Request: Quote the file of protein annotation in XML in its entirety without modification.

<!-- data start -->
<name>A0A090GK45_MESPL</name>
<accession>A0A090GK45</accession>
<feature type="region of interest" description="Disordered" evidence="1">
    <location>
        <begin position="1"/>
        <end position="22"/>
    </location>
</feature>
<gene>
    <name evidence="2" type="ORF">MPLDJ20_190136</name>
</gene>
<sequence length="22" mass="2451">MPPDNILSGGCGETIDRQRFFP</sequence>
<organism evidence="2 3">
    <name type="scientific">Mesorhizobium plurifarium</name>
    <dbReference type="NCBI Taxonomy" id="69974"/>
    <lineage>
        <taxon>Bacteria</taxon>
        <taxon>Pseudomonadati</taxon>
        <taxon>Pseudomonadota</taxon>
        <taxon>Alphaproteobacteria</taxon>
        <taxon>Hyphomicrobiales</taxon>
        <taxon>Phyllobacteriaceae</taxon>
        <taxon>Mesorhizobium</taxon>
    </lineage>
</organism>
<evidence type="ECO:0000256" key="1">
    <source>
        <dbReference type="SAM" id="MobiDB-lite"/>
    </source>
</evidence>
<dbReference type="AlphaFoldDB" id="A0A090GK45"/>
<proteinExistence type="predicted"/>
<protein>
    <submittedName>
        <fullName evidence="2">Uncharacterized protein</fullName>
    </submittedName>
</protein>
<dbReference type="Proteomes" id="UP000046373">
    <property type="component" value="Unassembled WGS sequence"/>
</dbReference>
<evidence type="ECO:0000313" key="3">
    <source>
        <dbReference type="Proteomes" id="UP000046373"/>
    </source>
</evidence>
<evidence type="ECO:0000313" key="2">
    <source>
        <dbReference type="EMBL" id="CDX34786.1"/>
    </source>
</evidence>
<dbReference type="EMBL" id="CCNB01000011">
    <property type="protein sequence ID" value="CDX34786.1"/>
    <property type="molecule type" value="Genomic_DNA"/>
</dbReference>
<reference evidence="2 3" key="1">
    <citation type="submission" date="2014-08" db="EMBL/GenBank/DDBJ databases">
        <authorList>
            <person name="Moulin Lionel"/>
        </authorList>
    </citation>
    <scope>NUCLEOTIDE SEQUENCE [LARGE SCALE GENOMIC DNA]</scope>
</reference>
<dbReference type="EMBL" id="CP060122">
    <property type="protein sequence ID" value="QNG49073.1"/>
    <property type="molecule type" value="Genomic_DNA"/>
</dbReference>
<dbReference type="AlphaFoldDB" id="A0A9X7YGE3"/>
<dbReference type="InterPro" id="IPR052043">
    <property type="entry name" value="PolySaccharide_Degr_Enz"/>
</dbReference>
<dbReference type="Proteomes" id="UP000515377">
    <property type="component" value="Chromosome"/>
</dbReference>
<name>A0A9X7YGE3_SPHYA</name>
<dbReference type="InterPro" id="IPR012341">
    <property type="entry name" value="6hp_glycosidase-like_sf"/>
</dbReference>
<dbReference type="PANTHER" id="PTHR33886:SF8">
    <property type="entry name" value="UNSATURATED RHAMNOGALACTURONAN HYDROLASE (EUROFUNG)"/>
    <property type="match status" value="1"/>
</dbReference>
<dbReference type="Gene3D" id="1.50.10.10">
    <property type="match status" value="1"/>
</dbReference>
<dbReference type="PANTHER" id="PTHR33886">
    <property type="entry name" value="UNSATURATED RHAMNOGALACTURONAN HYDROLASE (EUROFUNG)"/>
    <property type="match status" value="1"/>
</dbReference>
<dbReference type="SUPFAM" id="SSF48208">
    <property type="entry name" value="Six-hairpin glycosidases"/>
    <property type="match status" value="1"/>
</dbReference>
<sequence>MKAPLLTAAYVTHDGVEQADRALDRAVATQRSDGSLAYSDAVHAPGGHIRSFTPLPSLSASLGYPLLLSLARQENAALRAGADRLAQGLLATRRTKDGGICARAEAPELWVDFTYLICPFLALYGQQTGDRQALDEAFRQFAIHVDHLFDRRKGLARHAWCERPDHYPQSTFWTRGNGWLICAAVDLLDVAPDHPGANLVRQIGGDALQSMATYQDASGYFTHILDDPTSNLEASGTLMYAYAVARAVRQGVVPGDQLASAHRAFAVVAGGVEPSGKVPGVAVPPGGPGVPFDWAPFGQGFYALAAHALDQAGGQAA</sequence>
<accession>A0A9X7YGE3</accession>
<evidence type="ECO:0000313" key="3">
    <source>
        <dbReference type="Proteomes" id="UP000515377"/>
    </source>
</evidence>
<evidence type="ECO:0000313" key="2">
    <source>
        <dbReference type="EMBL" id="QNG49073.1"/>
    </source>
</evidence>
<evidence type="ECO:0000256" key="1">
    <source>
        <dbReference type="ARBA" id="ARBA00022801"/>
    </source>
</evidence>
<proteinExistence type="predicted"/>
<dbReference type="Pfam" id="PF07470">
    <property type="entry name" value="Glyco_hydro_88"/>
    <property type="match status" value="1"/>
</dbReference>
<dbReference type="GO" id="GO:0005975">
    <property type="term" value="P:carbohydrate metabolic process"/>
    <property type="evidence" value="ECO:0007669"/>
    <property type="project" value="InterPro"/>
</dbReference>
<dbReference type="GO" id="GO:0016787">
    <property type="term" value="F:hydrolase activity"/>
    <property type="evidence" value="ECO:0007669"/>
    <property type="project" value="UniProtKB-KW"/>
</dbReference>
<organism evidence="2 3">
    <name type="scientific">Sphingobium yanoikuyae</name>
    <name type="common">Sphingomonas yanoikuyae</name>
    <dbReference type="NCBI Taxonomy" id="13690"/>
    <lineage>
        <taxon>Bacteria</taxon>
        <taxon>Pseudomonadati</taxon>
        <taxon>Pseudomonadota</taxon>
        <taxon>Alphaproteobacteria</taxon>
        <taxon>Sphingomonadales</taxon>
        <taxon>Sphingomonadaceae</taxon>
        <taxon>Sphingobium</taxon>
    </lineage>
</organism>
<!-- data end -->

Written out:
<name>A0A090GK45_MESPL</name>
<accession>A0A090GK45</accession>
<feature type="region of interest" description="Disordered" evidence="1">
    <location>
        <begin position="1"/>
        <end position="22"/>
    </location>
</feature>
<gene>
    <name evidence="2" type="ORF">MPLDJ20_190136</name>
</gene>
<sequence length="22" mass="2451">MPPDNILSGGCGETIDRQRFFP</sequence>
<organism evidence="2 3">
    <name type="scientific">Mesorhizobium plurifarium</name>
    <dbReference type="NCBI Taxonomy" id="69974"/>
    <lineage>
        <taxon>Bacteria</taxon>
        <taxon>Pseudomonadati</taxon>
        <taxon>Pseudomonadota</taxon>
        <taxon>Alphaproteobacteria</taxon>
        <taxon>Hyphomicrobiales</taxon>
        <taxon>Phyllobacteriaceae</taxon>
        <taxon>Mesorhizobium</taxon>
    </lineage>
</organism>
<evidence type="ECO:0000256" key="1">
    <source>
        <dbReference type="SAM" id="MobiDB-lite"/>
    </source>
</evidence>
<dbReference type="AlphaFoldDB" id="A0A090GK45"/>
<proteinExistence type="predicted"/>
<protein>
    <submittedName>
        <fullName evidence="2">Uncharacterized protein</fullName>
    </submittedName>
</protein>
<dbReference type="Proteomes" id="UP000046373">
    <property type="component" value="Unassembled WGS sequence"/>
</dbReference>
<evidence type="ECO:0000313" key="3">
    <source>
        <dbReference type="Proteomes" id="UP000046373"/>
    </source>
</evidence>
<evidence type="ECO:0000313" key="2">
    <source>
        <dbReference type="EMBL" id="CDX34786.1"/>
    </source>
</evidence>
<dbReference type="EMBL" id="CCNB01000011">
    <property type="protein sequence ID" value="CDX34786.1"/>
    <property type="molecule type" value="Genomic_DNA"/>
</dbReference>
<reference evidence="2 3" key="1">
    <citation type="submission" date="2014-08" db="EMBL/GenBank/DDBJ databases">
        <authorList>
            <person name="Moulin Lionel"/>
        </authorList>
    </citation>
    <scope>NUCLEOTIDE SEQUENCE [LARGE SCALE GENOMIC DNA]</scope>
</reference>
<dbReference type="EMBL" id="CP060122">
    <property type="protein sequence ID" value="QNG49073.1"/>
    <property type="molecule type" value="Genomic_DNA"/>
</dbReference>
<dbReference type="AlphaFoldDB" id="A0A9X7YGE3"/>
<dbReference type="InterPro" id="IPR052043">
    <property type="entry name" value="PolySaccharide_Degr_Enz"/>
</dbReference>
<dbReference type="Proteomes" id="UP000515377">
    <property type="component" value="Chromosome"/>
</dbReference>
<name>A0A9X7YGE3_SPHYA</name>
<dbReference type="InterPro" id="IPR012341">
    <property type="entry name" value="6hp_glycosidase-like_sf"/>
</dbReference>
<dbReference type="PANTHER" id="PTHR33886:SF8">
    <property type="entry name" value="UNSATURATED RHAMNOGALACTURONAN HYDROLASE (EUROFUNG)"/>
    <property type="match status" value="1"/>
</dbReference>
<dbReference type="Gene3D" id="1.50.10.10">
    <property type="match status" value="1"/>
</dbReference>
<dbReference type="PANTHER" id="PTHR33886">
    <property type="entry name" value="UNSATURATED RHAMNOGALACTURONAN HYDROLASE (EUROFUNG)"/>
    <property type="match status" value="1"/>
</dbReference>
<dbReference type="SUPFAM" id="SSF48208">
    <property type="entry name" value="Six-hairpin glycosidases"/>
    <property type="match status" value="1"/>
</dbReference>
<sequence>MKAPLLTAAYVTHDGVEQADRALDRAVATQRSDGSLAYSDAVHAPGGHIRSFTPLPSLSASLGYPLLLSLARQENAALRAGADRLAQGLLATRRTKDGGICARAEAPELWVDFTYLICPFLALYGQQTGDRQALDEAFRQFAIHVDHLFDRRKGLARHAWCERPDHYPQSTFWTRGNGWLICAAVDLLDVAPDHPGANLVRQIGGDALQSMATYQDASGYFTHILDDPTSNLEASGTLMYAYAVARAVRQGVVPGDQLASAHRAFAVVAGGVEPSGKVPGVAVPPGGPGVPFDWAPFGQGFYALAAHALDQAGGQAA</sequence>
<accession>A0A9X7YGE3</accession>
<evidence type="ECO:0000313" key="3">
    <source>
        <dbReference type="Proteomes" id="UP000515377"/>
    </source>
</evidence>
<evidence type="ECO:0000313" key="2">
    <source>
        <dbReference type="EMBL" id="QNG49073.1"/>
    </source>
</evidence>
<evidence type="ECO:0000256" key="1">
    <source>
        <dbReference type="ARBA" id="ARBA00022801"/>
    </source>
</evidence>
<proteinExistence type="predicted"/>
<dbReference type="Pfam" id="PF07470">
    <property type="entry name" value="Glyco_hydro_88"/>
    <property type="match status" value="1"/>
</dbReference>
<dbReference type="GO" id="GO:0005975">
    <property type="term" value="P:carbohydrate metabolic process"/>
    <property type="evidence" value="ECO:0007669"/>
    <property type="project" value="InterPro"/>
</dbReference>
<dbReference type="GO" id="GO:0016787">
    <property type="term" value="F:hydrolase activity"/>
    <property type="evidence" value="ECO:0007669"/>
    <property type="project" value="UniProtKB-KW"/>
</dbReference>
<organism evidence="2 3">
    <name type="scientific">Sphingobium yanoikuyae</name>
    <name type="common">Sphingomonas yanoikuyae</name>
    <dbReference type="NCBI Taxonomy" id="13690"/>
    <lineage>
        <taxon>Bacteria</taxon>
        <taxon>Pseudomonadati</taxon>
        <taxon>Pseudomonadota</taxon>
        <taxon>Alphaproteobacteria</taxon>
        <taxon>Sphingomonadales</taxon>
        <taxon>Sphingomonadaceae</taxon>
        <taxon>Sphingobium</taxon>
    </lineage>
</organism>